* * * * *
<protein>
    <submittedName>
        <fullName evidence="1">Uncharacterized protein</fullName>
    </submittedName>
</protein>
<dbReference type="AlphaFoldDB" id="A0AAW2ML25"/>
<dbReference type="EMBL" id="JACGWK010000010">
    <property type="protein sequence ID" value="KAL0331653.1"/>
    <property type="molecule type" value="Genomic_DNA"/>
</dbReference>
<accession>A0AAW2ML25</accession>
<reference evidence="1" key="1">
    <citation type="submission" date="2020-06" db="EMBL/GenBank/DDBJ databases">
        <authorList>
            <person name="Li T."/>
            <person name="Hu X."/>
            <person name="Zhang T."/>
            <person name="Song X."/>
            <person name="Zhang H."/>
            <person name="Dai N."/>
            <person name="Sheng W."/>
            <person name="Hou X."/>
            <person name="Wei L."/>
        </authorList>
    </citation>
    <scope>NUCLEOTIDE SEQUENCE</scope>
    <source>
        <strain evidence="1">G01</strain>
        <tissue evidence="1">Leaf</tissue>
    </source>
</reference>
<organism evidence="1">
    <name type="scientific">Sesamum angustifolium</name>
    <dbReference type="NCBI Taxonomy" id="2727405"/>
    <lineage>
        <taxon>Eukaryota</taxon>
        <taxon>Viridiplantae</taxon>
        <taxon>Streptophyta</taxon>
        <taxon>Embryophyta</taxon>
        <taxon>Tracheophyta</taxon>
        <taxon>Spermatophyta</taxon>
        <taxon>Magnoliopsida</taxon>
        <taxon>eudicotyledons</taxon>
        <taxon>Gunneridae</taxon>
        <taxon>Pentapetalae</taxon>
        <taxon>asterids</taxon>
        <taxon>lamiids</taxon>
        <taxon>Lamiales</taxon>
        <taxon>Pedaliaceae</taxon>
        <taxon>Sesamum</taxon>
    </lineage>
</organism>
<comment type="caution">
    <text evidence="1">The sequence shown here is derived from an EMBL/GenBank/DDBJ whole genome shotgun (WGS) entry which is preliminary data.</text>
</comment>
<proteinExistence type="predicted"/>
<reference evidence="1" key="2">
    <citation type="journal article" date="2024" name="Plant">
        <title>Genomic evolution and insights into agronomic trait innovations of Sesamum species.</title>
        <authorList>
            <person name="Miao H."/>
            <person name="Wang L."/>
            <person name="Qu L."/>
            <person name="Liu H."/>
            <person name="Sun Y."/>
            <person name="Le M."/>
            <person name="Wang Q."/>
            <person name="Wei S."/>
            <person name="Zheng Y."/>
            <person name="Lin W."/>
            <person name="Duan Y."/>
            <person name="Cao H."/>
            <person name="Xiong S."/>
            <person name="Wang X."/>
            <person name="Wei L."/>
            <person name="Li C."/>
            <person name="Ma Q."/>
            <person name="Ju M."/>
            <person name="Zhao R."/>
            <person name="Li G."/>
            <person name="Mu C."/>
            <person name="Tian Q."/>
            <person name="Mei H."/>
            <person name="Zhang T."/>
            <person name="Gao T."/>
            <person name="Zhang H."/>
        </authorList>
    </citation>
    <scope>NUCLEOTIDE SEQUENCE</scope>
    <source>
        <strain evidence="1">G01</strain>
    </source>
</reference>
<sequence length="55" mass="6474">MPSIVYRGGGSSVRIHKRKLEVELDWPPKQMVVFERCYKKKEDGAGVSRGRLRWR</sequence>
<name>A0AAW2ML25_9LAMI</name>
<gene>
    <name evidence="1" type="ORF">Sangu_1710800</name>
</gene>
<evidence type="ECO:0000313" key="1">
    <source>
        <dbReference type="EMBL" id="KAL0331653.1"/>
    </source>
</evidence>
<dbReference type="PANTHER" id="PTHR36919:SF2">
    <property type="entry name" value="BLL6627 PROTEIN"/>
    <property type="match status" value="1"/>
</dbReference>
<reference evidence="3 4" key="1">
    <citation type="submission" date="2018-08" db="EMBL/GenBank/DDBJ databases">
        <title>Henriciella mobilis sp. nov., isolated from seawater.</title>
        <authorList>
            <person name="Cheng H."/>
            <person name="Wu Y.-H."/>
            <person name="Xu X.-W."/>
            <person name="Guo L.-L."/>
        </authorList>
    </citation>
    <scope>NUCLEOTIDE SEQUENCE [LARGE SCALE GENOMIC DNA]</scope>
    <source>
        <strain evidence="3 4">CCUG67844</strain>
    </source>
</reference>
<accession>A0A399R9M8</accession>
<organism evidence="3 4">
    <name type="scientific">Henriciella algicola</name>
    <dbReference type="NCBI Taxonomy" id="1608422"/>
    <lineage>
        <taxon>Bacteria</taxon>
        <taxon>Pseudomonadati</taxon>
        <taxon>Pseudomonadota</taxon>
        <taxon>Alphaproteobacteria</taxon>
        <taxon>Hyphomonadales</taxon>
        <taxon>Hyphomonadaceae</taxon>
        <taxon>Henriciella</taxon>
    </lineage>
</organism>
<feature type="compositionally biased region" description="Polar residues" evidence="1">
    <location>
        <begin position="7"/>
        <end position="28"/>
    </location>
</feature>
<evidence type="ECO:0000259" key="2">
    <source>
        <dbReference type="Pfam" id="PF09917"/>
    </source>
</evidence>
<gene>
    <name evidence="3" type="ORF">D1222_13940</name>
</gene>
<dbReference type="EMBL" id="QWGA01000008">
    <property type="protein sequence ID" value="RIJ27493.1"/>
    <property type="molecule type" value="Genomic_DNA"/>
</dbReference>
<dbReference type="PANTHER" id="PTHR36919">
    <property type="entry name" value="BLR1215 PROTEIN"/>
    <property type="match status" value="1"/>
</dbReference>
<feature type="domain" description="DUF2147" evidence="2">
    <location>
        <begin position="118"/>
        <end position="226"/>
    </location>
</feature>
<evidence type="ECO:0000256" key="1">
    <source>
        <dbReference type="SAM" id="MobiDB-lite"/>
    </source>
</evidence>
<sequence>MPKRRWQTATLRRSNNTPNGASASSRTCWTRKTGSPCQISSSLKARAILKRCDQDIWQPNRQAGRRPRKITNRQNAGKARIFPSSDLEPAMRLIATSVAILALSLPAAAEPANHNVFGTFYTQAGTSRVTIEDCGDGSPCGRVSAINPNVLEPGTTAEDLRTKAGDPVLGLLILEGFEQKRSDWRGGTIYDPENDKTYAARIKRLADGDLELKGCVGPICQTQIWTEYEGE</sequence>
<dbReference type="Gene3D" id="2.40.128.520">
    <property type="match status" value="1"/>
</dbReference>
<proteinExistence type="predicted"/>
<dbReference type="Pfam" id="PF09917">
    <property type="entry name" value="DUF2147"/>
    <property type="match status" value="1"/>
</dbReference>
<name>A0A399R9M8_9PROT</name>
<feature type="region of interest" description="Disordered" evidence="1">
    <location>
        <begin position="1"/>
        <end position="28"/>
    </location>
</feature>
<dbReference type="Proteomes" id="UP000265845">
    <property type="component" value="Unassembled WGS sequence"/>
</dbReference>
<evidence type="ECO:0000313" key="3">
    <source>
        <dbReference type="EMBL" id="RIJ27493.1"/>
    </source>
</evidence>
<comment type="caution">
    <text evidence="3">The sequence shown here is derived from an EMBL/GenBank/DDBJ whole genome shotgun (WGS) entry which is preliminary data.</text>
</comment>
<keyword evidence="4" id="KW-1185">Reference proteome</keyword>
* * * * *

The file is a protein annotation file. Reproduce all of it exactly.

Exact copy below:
<protein>
    <submittedName>
        <fullName evidence="1">Uncharacterized protein</fullName>
    </submittedName>
</protein>
<dbReference type="AlphaFoldDB" id="A0AAW2ML25"/>
<dbReference type="EMBL" id="JACGWK010000010">
    <property type="protein sequence ID" value="KAL0331653.1"/>
    <property type="molecule type" value="Genomic_DNA"/>
</dbReference>
<accession>A0AAW2ML25</accession>
<reference evidence="1" key="1">
    <citation type="submission" date="2020-06" db="EMBL/GenBank/DDBJ databases">
        <authorList>
            <person name="Li T."/>
            <person name="Hu X."/>
            <person name="Zhang T."/>
            <person name="Song X."/>
            <person name="Zhang H."/>
            <person name="Dai N."/>
            <person name="Sheng W."/>
            <person name="Hou X."/>
            <person name="Wei L."/>
        </authorList>
    </citation>
    <scope>NUCLEOTIDE SEQUENCE</scope>
    <source>
        <strain evidence="1">G01</strain>
        <tissue evidence="1">Leaf</tissue>
    </source>
</reference>
<organism evidence="1">
    <name type="scientific">Sesamum angustifolium</name>
    <dbReference type="NCBI Taxonomy" id="2727405"/>
    <lineage>
        <taxon>Eukaryota</taxon>
        <taxon>Viridiplantae</taxon>
        <taxon>Streptophyta</taxon>
        <taxon>Embryophyta</taxon>
        <taxon>Tracheophyta</taxon>
        <taxon>Spermatophyta</taxon>
        <taxon>Magnoliopsida</taxon>
        <taxon>eudicotyledons</taxon>
        <taxon>Gunneridae</taxon>
        <taxon>Pentapetalae</taxon>
        <taxon>asterids</taxon>
        <taxon>lamiids</taxon>
        <taxon>Lamiales</taxon>
        <taxon>Pedaliaceae</taxon>
        <taxon>Sesamum</taxon>
    </lineage>
</organism>
<comment type="caution">
    <text evidence="1">The sequence shown here is derived from an EMBL/GenBank/DDBJ whole genome shotgun (WGS) entry which is preliminary data.</text>
</comment>
<proteinExistence type="predicted"/>
<reference evidence="1" key="2">
    <citation type="journal article" date="2024" name="Plant">
        <title>Genomic evolution and insights into agronomic trait innovations of Sesamum species.</title>
        <authorList>
            <person name="Miao H."/>
            <person name="Wang L."/>
            <person name="Qu L."/>
            <person name="Liu H."/>
            <person name="Sun Y."/>
            <person name="Le M."/>
            <person name="Wang Q."/>
            <person name="Wei S."/>
            <person name="Zheng Y."/>
            <person name="Lin W."/>
            <person name="Duan Y."/>
            <person name="Cao H."/>
            <person name="Xiong S."/>
            <person name="Wang X."/>
            <person name="Wei L."/>
            <person name="Li C."/>
            <person name="Ma Q."/>
            <person name="Ju M."/>
            <person name="Zhao R."/>
            <person name="Li G."/>
            <person name="Mu C."/>
            <person name="Tian Q."/>
            <person name="Mei H."/>
            <person name="Zhang T."/>
            <person name="Gao T."/>
            <person name="Zhang H."/>
        </authorList>
    </citation>
    <scope>NUCLEOTIDE SEQUENCE</scope>
    <source>
        <strain evidence="1">G01</strain>
    </source>
</reference>
<sequence length="55" mass="6474">MPSIVYRGGGSSVRIHKRKLEVELDWPPKQMVVFERCYKKKEDGAGVSRGRLRWR</sequence>
<name>A0AAW2ML25_9LAMI</name>
<gene>
    <name evidence="1" type="ORF">Sangu_1710800</name>
</gene>
<evidence type="ECO:0000313" key="1">
    <source>
        <dbReference type="EMBL" id="KAL0331653.1"/>
    </source>
</evidence>
<dbReference type="PANTHER" id="PTHR36919:SF2">
    <property type="entry name" value="BLL6627 PROTEIN"/>
    <property type="match status" value="1"/>
</dbReference>
<reference evidence="3 4" key="1">
    <citation type="submission" date="2018-08" db="EMBL/GenBank/DDBJ databases">
        <title>Henriciella mobilis sp. nov., isolated from seawater.</title>
        <authorList>
            <person name="Cheng H."/>
            <person name="Wu Y.-H."/>
            <person name="Xu X.-W."/>
            <person name="Guo L.-L."/>
        </authorList>
    </citation>
    <scope>NUCLEOTIDE SEQUENCE [LARGE SCALE GENOMIC DNA]</scope>
    <source>
        <strain evidence="3 4">CCUG67844</strain>
    </source>
</reference>
<accession>A0A399R9M8</accession>
<organism evidence="3 4">
    <name type="scientific">Henriciella algicola</name>
    <dbReference type="NCBI Taxonomy" id="1608422"/>
    <lineage>
        <taxon>Bacteria</taxon>
        <taxon>Pseudomonadati</taxon>
        <taxon>Pseudomonadota</taxon>
        <taxon>Alphaproteobacteria</taxon>
        <taxon>Hyphomonadales</taxon>
        <taxon>Hyphomonadaceae</taxon>
        <taxon>Henriciella</taxon>
    </lineage>
</organism>
<feature type="compositionally biased region" description="Polar residues" evidence="1">
    <location>
        <begin position="7"/>
        <end position="28"/>
    </location>
</feature>
<evidence type="ECO:0000259" key="2">
    <source>
        <dbReference type="Pfam" id="PF09917"/>
    </source>
</evidence>
<gene>
    <name evidence="3" type="ORF">D1222_13940</name>
</gene>
<dbReference type="EMBL" id="QWGA01000008">
    <property type="protein sequence ID" value="RIJ27493.1"/>
    <property type="molecule type" value="Genomic_DNA"/>
</dbReference>
<dbReference type="PANTHER" id="PTHR36919">
    <property type="entry name" value="BLR1215 PROTEIN"/>
    <property type="match status" value="1"/>
</dbReference>
<feature type="domain" description="DUF2147" evidence="2">
    <location>
        <begin position="118"/>
        <end position="226"/>
    </location>
</feature>
<evidence type="ECO:0000256" key="1">
    <source>
        <dbReference type="SAM" id="MobiDB-lite"/>
    </source>
</evidence>
<sequence>MPKRRWQTATLRRSNNTPNGASASSRTCWTRKTGSPCQISSSLKARAILKRCDQDIWQPNRQAGRRPRKITNRQNAGKARIFPSSDLEPAMRLIATSVAILALSLPAAAEPANHNVFGTFYTQAGTSRVTIEDCGDGSPCGRVSAINPNVLEPGTTAEDLRTKAGDPVLGLLILEGFEQKRSDWRGGTIYDPENDKTYAARIKRLADGDLELKGCVGPICQTQIWTEYEGE</sequence>
<dbReference type="Gene3D" id="2.40.128.520">
    <property type="match status" value="1"/>
</dbReference>
<proteinExistence type="predicted"/>
<dbReference type="Pfam" id="PF09917">
    <property type="entry name" value="DUF2147"/>
    <property type="match status" value="1"/>
</dbReference>
<name>A0A399R9M8_9PROT</name>
<feature type="region of interest" description="Disordered" evidence="1">
    <location>
        <begin position="1"/>
        <end position="28"/>
    </location>
</feature>
<dbReference type="Proteomes" id="UP000265845">
    <property type="component" value="Unassembled WGS sequence"/>
</dbReference>
<evidence type="ECO:0000313" key="3">
    <source>
        <dbReference type="EMBL" id="RIJ27493.1"/>
    </source>
</evidence>
<comment type="caution">
    <text evidence="3">The sequence shown here is derived from an EMBL/GenBank/DDBJ whole genome shotgun (WGS) entry which is preliminary data.</text>
</comment>
<keyword evidence="4" id="KW-1185">Reference proteome</keyword>